And so the saga continues. There are thousands of men above 40 and women above 50 out there who have to pop many drug pills everyday to control their blood pressure, bad cholesterol, glucose, and to strengthen their hearts, keep their coronary vessels open and thin their blood. Many have to take additional medicines just to counter the side-effects of these drugs.

My point is, both the doctor and patient are happy when the blood pressure, bad cholesterol and blood sugar are normal or “under control” under the influence of the drugs. I am not satisfied if the problem is normalized because of the drugs. The aim of the doctor should be to get the patient healthy and normal without drugs. All the while these patients have the diseases roaring inside them, despite the “normal” readings. All they have to do is to stop their medications for several days to prove what I say is right.


This was what led me to practise holistic integrated medicine – combining modern medicine with nutritional, natural and complementary therapies. I still use drugs, but as a last choice. My aim is to restore the patient’s health without having to use drugs for life. This requires a lot of commitment from the patients themselves – to improve their diet and lifestyle. I also rely a lot on nutritional therapy, qigong and other healing methods. There are not many of us, but the number is growing. I hope more doctors will also embrace this holistic integrated approach. In the West, many universities now teach complementary medicine to medical students. Several of our local medical faculties have introduced the subject recently. In China, learning TCM ( Traditional Chinese Medicine ) is compulsory for all doctors.


Unfortunately, most patients have been told by their doctors that once they are on medication, it will be life-long and that there is no possibility of going off the medicines. Instead the doses are bound to increase over time to cope with worsening of the disease. If the patients don’t even believe it is possible to get off the drugs, or even reduce the dosage, then they will not make an effort.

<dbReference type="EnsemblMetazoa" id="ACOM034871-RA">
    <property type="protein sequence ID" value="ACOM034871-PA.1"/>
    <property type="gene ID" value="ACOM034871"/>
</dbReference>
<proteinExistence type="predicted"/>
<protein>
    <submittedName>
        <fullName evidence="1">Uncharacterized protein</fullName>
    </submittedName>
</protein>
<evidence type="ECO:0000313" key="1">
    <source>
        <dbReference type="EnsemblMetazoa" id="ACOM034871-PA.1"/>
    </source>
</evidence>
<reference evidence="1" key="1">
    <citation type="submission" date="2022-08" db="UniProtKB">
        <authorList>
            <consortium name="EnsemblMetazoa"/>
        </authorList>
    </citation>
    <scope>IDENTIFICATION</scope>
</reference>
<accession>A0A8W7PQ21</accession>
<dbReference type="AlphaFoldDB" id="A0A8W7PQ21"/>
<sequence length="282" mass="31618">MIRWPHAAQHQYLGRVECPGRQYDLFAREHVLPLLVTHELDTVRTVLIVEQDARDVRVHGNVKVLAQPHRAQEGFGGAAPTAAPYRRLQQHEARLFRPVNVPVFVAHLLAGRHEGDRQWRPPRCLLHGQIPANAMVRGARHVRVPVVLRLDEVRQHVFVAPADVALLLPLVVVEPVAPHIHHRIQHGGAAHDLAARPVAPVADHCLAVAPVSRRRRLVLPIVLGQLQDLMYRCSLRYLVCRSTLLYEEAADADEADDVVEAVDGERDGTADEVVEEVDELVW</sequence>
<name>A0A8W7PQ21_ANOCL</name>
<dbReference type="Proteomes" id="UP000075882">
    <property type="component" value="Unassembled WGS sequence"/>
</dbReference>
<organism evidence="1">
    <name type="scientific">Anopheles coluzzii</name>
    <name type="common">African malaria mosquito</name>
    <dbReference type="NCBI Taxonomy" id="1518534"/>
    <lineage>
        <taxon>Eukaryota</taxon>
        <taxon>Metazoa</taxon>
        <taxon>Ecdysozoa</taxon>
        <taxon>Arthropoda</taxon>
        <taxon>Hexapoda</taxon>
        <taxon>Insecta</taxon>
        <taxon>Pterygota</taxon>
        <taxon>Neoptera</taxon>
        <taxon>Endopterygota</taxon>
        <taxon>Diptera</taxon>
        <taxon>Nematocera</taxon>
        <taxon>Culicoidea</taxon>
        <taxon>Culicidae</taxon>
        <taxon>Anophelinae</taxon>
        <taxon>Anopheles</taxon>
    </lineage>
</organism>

I have reported ( in this column ) many such patients that were able to stop their medications, even after many years, through various methods used, including qigong. If you have been reading the last two articles, you know that just through Shaolin Zi Fa Self-Healing Qigong alone so many have been able to stop or reduce their medicines.

In a previous article ( see ) I also related how my colleagues saved a diabetic from leg amputation just hours before the scheduled surgery, which was attested to be absolutely necessary by two of the teaching hospital’s consultants. Yet the patient’s leg was saved after he discharged himself and followed the strict nutritional program, while maintaining his insulin therapy. Finally his insulin dose was reduced by 90%. I believe so many more leg amputations can be saved.

However, I must caution that even if you opt for nutritional and complementary therapies, you must be adequately monitored by doctors so that the promised healing is verified.

As I mentioned before, my medical training gave me a solid understanding of the science behind health and disease, and the importance of evidence-based medicine. It also exposed me to the fact that modern medicine still cannot solve many health problems, and still has many deficiencies, among which are too much reliance on drugs, chemotherapy and radiotherapy at the expense of the basic requirements of health – good nutrition and lifestyle; and getting caught up in global capitalist economic practices – eg. because of drug patents and ensuing high costs, many in poor countries are deprived of the best available medicines.

This year I hope to share with you the holistic integrated strategies in preventing and treating the common chronic lifestyle diseases which you may develop as you become older. As always, one indispensable component of my prescription is qigong.


Dr Amir Farid Isahak
Categories: Uncategorized

0 thoughts on “THE ART OF HEALING”

Leave a Reply

Your email address will not be published. Required fields are marked *

Related Posts


The cholesterol controversy

Is high cholesterol really bad? AN estimated one in three people above 40 are on anti-cholesterol drugs or some other cholesterol-lowering treatment. This is because about 40% of those above 40 have high cholesterol (total Read more…



I am happy to report that after many years of sharing that qigong is useful in the treatment of cancer, and that many cancer patients, including some terminal ones, have cured themselves of cancer through Read more…



While in Cebu, Philippines, my interfaith group ( members of United Religions Initiative, URI ) were guests of a small group of Japanese followers of Shumei – a spiritual organization in pursuit of health, happiness Read more…